On the Value of Drawing for CG Animators

Last weekend I got to see a live interview with one of my all-time heroes, Hayao Miyazaki. He said, through a translator, all kinds of interesting things. When asked about computer animation, he had this to say: “One time we hired an expert to animate some scenes on the computer, but in the end we found that we could draw the scenes faster with a pencil.”

Now maybe this was his choice of words, and maybe it was the translator’s, but I found this response pretty revealing. It reflects a thought process about what animation is, in which drawing is central to everything. If what you’re trying to do is draw a scene, a pencil really is faster than a computer. But is that necessarily true? Is animation, at its heart, about drawing?

Some crappy ass drawings I did in 2000.
  Some crappy ass drawings I did for a test scene in 2000. I haven't improved much since then.

I’ve been animating full-time now for ten years. And for most of those years, drawing was not a major part of my animation process. I drew, of course: life drawing classes on the weekend, sketchbook on the train, and so forth. I would also do thumbnail sketches sometimes for my shots: crude little stick figures of body poses, which I’d use to work out problems like which foot should start a walk in an acting scene. But I never bothered to learn how to really draw the characters I was animating, like a traditional 2D artist would. I genuinely believed that thumbnailing was more than enough drawing skill for my animation needs.

My personal narrative of animation history went something like this: in the olden days, before you could even think of animating, you first had to learn how to draw a character, “on model”, in every possible pose, from every possible angle. You had to hone this skill and master it, and only then could you begin to put your ideas about movement, acting, or personality into your work. This requirement excluded all kinds of talented actors and performers from the field, simply because they had never learned to draw that well. Thanks to the computer, though, the character is always “on model”. So we lucky CG animators no longer have to be able to draw well to animate well. We can think directly in terms of weight, body language, emotion, and so on, and let the computer worry about annoying details like foreshortening, perspective, and wrapping features around a three-dimensional form.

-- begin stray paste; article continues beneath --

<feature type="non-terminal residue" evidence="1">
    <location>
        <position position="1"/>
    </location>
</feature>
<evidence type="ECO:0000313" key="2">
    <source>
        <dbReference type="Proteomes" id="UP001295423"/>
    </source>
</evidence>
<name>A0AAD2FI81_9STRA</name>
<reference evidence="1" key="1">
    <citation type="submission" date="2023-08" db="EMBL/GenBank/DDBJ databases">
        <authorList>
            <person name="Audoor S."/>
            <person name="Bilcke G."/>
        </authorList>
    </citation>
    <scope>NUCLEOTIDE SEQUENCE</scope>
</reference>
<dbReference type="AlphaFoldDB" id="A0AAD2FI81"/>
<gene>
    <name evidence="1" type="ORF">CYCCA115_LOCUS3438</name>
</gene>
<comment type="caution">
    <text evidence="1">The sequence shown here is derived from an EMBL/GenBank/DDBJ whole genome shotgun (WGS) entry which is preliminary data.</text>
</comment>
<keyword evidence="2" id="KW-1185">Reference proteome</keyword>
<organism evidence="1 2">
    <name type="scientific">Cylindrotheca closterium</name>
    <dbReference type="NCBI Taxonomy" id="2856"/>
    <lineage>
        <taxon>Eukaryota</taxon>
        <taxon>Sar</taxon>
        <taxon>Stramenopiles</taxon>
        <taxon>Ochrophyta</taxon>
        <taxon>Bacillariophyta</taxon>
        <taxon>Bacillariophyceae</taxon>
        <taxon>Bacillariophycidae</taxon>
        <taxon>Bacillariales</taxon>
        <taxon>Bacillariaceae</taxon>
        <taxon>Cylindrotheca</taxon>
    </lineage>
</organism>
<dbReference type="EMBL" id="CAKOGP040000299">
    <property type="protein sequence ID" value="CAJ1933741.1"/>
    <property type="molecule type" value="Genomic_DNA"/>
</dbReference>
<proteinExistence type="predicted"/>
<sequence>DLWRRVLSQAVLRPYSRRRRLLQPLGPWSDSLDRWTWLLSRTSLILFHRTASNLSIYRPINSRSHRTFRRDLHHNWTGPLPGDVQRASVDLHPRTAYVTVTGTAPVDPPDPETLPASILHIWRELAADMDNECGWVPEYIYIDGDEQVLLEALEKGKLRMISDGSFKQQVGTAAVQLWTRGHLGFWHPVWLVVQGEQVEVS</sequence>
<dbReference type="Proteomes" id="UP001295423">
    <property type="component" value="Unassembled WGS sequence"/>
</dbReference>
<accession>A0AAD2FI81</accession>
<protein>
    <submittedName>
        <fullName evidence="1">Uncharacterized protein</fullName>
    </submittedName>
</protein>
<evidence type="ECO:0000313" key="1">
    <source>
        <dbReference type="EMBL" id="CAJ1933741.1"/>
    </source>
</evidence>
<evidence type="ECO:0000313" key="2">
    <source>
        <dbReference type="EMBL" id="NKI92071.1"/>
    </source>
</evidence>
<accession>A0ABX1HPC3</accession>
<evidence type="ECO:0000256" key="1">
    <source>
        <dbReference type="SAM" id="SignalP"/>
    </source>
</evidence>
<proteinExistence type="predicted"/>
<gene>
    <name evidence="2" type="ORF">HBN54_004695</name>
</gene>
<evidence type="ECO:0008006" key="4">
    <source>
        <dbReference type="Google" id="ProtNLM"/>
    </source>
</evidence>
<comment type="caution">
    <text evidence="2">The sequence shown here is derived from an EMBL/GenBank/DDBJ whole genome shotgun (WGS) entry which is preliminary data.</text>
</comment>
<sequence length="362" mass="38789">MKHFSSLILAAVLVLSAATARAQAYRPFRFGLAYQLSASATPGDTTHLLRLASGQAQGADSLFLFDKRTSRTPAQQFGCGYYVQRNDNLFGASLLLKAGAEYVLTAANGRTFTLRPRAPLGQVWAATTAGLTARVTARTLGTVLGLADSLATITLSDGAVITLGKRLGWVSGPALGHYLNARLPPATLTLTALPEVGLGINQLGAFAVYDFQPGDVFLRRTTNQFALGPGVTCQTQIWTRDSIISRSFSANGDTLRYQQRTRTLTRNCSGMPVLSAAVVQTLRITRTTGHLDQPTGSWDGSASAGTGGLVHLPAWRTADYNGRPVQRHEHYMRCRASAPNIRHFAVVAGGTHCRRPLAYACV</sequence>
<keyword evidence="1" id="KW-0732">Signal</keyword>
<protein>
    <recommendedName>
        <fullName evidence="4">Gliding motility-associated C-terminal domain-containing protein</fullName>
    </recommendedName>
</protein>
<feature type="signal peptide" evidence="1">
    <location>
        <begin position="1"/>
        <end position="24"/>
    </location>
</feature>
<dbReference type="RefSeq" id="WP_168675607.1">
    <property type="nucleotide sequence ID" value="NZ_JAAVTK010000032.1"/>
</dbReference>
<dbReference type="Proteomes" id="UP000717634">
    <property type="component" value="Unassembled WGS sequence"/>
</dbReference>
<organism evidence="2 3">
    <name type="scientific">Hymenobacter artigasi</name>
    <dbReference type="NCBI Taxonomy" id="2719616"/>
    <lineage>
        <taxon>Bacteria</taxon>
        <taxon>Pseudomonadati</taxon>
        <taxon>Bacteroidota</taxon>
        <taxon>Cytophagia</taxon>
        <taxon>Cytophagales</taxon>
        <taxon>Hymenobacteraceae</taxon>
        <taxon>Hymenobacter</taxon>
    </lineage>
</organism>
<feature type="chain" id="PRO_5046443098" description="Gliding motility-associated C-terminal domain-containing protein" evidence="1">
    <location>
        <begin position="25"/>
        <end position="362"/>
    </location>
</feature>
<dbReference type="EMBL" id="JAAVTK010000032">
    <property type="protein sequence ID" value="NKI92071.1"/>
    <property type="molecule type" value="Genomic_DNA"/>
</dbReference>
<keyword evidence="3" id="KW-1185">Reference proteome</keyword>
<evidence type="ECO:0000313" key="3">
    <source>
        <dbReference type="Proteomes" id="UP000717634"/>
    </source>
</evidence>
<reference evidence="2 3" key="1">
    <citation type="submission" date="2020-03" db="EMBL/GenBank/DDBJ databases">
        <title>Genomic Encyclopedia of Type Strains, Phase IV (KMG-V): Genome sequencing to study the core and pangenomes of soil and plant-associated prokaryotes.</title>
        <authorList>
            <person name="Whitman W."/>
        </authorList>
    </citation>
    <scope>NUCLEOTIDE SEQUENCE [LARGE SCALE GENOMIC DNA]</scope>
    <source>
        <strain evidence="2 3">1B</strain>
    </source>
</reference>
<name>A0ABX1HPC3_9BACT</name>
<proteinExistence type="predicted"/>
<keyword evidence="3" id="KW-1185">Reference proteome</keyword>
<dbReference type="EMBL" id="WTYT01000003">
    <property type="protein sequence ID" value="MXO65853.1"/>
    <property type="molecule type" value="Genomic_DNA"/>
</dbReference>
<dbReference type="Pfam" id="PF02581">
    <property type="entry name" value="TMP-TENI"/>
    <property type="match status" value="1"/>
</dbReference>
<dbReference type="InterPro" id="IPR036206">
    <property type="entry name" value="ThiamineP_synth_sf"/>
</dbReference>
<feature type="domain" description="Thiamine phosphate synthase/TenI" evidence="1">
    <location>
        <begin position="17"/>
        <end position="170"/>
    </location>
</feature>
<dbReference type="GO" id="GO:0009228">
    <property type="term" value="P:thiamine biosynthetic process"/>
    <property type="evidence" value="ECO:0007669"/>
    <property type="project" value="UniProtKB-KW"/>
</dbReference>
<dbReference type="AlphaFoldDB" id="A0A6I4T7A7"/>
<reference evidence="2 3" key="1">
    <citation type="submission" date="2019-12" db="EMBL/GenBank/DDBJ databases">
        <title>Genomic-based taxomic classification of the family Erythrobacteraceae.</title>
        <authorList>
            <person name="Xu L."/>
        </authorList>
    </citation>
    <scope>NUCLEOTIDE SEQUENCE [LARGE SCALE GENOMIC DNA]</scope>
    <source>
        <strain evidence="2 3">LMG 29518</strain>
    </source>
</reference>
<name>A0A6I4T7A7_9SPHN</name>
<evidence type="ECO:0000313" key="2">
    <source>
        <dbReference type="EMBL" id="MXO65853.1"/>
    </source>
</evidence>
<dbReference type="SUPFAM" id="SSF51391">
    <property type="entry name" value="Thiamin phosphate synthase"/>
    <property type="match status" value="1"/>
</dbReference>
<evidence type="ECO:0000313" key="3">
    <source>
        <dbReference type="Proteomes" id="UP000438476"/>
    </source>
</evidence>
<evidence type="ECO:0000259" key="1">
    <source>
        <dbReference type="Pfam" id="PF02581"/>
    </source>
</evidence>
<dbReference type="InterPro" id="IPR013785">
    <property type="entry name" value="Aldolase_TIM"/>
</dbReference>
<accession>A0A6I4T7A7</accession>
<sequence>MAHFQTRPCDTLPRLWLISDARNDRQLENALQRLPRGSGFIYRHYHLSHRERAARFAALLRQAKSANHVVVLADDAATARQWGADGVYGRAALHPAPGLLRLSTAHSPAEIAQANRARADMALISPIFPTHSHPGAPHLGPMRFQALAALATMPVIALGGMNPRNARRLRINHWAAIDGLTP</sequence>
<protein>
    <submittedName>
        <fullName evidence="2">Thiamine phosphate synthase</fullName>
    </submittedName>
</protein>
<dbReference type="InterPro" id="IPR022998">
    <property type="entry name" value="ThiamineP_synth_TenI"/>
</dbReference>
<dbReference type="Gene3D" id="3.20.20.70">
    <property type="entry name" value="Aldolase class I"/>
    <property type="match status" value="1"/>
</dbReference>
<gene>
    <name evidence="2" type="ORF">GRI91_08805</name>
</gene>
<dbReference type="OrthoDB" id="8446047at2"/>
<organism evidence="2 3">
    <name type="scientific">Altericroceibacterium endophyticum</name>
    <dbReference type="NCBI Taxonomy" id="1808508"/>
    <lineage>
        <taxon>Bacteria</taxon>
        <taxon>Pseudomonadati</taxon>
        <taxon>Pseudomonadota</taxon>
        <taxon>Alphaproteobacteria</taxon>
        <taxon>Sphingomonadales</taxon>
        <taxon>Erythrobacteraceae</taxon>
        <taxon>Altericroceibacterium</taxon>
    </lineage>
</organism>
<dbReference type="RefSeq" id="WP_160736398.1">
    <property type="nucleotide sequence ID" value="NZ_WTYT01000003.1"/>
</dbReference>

When I started teaching at Animation Mentor, I used the thumbnail concept as a way of making drawing palatable for my students who insisted they couldn’t draw. “You can draw a stick figure, can’t you? That’s fine, start with those!” I would describe it as a system of annotation, like shorthand writing for poses. Treating drawing as a kind of written language seemed to work for the techies and engineers in my classes. It was a great starting point for helping them improve their drawing skills. And it allowed me to continue believing, for a few more years, my little story about how lucky we are to have computers to take away the tedium of drawing all those frames by hand.

I no longer believe this to be true.